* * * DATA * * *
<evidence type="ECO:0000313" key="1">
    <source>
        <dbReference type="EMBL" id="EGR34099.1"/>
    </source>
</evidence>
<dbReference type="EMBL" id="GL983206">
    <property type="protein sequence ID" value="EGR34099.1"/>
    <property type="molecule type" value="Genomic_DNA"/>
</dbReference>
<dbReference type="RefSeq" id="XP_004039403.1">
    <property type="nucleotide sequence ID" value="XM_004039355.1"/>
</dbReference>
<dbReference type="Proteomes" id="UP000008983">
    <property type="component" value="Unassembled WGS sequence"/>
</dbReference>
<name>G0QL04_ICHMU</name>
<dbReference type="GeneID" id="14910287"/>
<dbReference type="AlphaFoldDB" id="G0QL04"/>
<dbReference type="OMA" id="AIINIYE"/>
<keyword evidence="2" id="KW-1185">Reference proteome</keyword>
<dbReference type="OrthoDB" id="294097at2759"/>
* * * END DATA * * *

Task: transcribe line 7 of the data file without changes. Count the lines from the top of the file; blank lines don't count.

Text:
    <property type="protein sequence ID" value="EGR34099.1"/>